A West Delhi-based hospital that botched up an in vitro fertilisation procedure for a Hyderabad-based couple, by using donor semen that did not belong to the husband, has been instructed by the National Consumer Disputes Redressal Commission (NCDRC) to cough up a fine of ₹1.5 crore for negligence and resorting to unethical practices.
The NCDRC has ruled that there is a need to make it mandatory for Assisted Reproductive Technology (ART) centres to issue DNA profiling of babies born through ART procedures. The court has conveyed this to the National Medical Council and the Ministry of Health and Family Welfare through the order.
The NCDRC has also observed that mushrooming of IVF clinics has made rampant unethical practices in India and that there is a need for prompt and fixed timeline for accreditation of ART clinics by authorities.
The NCDRC order comes 14 years after the complainant, Priyanka Tandon, conceived twin girls. In 2008, Ms. Tandon and her husband Dinesh approached Bhatia Global Hospital and Endosurgery Institute for an IVF procedure.
On October 15, 2008 an Intra-Cytoplasmic Sperm Injection (ICSI) procedure was carried out and an embryo was transferred in Ms. Tandon’s womb. The pregnancy was confirmed after a month and later Ms. Tandon went on to deliver twin girls.
The blood group of one of the twins was AB positive. The blood group of Ms. Tandon was B positive while that of her husband was O negative. This raised suspicion about the paternity. In 2009 therefore, the couple underwent a paternity test via DNA profiling at the Centre for Cellular and Molecular Biology (CCMB), Hyderabad, which revealed that Ms. Tandon’s husband was not the biological father of the twin girls, the NCDRC order states.
The couple then filed a consumer complaint to claim ₹2 crore for alleged negligence, deficiency in service which created emotional stress, family discord and a fear of genetically inherited diseases.
The consumer forum observed that mix-up of sperms could have happened at two stages — either at the stage of collection of semen, or during storage for four hours before insemination.
It further observed that the doctors involved in the procedure were pointing fingers at each other and resorting to shifting blame and that unfair trade practices were adopted by the doctors.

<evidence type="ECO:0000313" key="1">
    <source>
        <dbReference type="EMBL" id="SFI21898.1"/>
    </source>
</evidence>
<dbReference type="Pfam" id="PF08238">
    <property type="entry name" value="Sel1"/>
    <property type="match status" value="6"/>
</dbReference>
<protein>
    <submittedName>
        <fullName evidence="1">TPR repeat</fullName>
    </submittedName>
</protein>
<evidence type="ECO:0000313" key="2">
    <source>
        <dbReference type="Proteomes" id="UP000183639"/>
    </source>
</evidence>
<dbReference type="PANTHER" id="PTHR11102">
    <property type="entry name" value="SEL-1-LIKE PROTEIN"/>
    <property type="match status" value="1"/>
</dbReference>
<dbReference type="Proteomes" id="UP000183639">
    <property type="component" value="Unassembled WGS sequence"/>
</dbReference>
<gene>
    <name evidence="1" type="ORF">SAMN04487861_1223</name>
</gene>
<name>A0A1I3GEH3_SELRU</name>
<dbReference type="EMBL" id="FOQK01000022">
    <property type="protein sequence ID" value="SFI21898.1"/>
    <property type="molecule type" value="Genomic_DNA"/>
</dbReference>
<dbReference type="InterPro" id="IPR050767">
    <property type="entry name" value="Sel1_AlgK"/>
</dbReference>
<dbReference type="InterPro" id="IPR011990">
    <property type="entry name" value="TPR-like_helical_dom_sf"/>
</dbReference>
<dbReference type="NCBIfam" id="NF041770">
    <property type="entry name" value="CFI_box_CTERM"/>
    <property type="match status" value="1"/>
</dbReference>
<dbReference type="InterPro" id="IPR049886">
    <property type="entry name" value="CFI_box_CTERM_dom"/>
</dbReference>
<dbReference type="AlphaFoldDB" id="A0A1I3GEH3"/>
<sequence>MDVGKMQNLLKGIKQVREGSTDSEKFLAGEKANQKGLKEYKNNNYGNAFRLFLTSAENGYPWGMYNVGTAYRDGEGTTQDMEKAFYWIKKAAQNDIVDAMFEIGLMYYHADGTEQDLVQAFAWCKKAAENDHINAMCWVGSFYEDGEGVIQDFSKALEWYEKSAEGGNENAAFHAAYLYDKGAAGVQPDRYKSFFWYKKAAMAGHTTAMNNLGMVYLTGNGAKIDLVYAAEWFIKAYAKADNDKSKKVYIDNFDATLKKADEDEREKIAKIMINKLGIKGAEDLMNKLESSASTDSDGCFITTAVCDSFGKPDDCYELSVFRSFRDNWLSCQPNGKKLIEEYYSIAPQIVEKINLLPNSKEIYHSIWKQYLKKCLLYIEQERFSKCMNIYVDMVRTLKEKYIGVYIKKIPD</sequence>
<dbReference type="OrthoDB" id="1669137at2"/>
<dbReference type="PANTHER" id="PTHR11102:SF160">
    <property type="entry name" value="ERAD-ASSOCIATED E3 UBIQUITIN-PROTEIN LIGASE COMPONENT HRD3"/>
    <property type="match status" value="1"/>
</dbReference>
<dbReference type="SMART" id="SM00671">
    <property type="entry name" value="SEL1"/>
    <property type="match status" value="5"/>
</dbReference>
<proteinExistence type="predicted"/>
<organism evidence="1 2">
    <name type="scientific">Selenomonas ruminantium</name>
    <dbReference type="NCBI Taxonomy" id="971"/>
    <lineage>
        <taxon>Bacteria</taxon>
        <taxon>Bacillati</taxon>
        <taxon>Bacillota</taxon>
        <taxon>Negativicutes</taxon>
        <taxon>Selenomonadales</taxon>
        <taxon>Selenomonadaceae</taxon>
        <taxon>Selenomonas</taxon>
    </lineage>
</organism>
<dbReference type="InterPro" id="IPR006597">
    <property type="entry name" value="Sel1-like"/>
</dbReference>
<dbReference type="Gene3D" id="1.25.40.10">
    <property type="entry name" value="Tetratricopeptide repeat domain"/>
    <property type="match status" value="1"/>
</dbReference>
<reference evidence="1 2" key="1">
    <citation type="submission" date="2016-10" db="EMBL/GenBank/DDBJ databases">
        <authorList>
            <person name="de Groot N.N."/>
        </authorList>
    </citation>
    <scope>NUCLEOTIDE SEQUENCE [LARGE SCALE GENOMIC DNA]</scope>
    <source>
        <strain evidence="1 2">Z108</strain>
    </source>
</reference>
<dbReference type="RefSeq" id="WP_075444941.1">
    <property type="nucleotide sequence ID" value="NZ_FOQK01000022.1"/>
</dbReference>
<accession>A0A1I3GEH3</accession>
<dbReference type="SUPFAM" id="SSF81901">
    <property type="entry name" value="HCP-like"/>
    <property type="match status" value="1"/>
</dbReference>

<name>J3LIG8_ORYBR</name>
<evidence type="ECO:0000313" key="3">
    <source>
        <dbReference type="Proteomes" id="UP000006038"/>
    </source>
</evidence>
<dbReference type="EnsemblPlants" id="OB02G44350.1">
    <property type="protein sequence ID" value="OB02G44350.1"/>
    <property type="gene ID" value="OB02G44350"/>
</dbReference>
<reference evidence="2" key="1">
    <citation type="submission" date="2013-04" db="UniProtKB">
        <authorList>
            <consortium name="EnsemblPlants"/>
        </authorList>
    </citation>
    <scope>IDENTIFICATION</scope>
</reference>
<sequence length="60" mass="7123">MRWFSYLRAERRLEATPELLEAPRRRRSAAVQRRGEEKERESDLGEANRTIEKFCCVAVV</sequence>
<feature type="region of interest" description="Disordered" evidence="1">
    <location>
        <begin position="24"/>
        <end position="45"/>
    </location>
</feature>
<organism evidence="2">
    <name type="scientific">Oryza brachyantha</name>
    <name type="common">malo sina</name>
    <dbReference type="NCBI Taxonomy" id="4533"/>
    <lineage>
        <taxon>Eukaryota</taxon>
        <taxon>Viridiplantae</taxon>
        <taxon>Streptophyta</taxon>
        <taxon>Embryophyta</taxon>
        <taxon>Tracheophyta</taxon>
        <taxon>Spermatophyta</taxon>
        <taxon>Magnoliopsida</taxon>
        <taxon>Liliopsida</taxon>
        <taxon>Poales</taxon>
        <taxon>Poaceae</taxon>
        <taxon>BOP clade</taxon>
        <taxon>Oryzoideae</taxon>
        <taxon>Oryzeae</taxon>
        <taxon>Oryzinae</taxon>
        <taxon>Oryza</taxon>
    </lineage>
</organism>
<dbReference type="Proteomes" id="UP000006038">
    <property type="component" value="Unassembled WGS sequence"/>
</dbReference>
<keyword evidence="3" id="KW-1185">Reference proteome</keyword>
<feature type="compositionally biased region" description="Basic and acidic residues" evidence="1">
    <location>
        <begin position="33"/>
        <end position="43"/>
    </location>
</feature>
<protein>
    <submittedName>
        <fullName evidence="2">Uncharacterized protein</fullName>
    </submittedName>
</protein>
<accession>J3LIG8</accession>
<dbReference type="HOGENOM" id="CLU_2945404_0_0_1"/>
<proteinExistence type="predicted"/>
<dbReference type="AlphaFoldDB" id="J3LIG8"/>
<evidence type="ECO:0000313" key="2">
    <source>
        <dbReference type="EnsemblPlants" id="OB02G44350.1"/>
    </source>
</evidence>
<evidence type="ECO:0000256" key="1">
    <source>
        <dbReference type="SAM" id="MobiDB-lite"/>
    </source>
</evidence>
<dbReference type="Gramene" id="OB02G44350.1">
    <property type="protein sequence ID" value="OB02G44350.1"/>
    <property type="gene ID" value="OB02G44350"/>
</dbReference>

The NCRDC also observed that an embryologist, who is a crucial person for conducting the ICSI or IVF procedure, was missing from the scene in the case of the complainant couple. It questioned the handling of egg and semen samples in the absence of a qualified embryologist. “Routine gynaecologists who do not have in-depth knowledge are also opening clinics as they think there is money in it,” the order stated.
The NCRDC has imposed a fine of ₹1.5 crore on the accused — Dr. R.S. Bhatia, Chairman; Dr. Indu Bhatia, Director; Dr. Archana Bajaj, Dr. Indira Ganeshan, both consultants; and Dr. Parveen Bhatia, Medical Director of the hospital.
The court observed that negligence of doctors has led to the genetic link being severed between parents and their children and it has caused parental confusion for the children, leaving the complainants giving explanations to the children in later life. “The amount of ₹1.5 crore shall be kept in fixed deposit in equal proportion in names of each twin till both attain majority, and parents shall be the nominee and are permitted to withdraw periodic interest for the welfare of the child,” the order says.
Treating this case as a microcosm, the NCRDC raised wider issues surrounding mushrooming of ART centres which lead to incorrect treatment of the innocent infertile couples. “The instant complaint involves many burning issues like medical ethics, unfair practices and misleading advertisement,” it said.
While the hospital was duty-bound to provide quality services, it indulged in misleading ads to allure anxious infertile couples for ART and adopted unethical practices, it further said.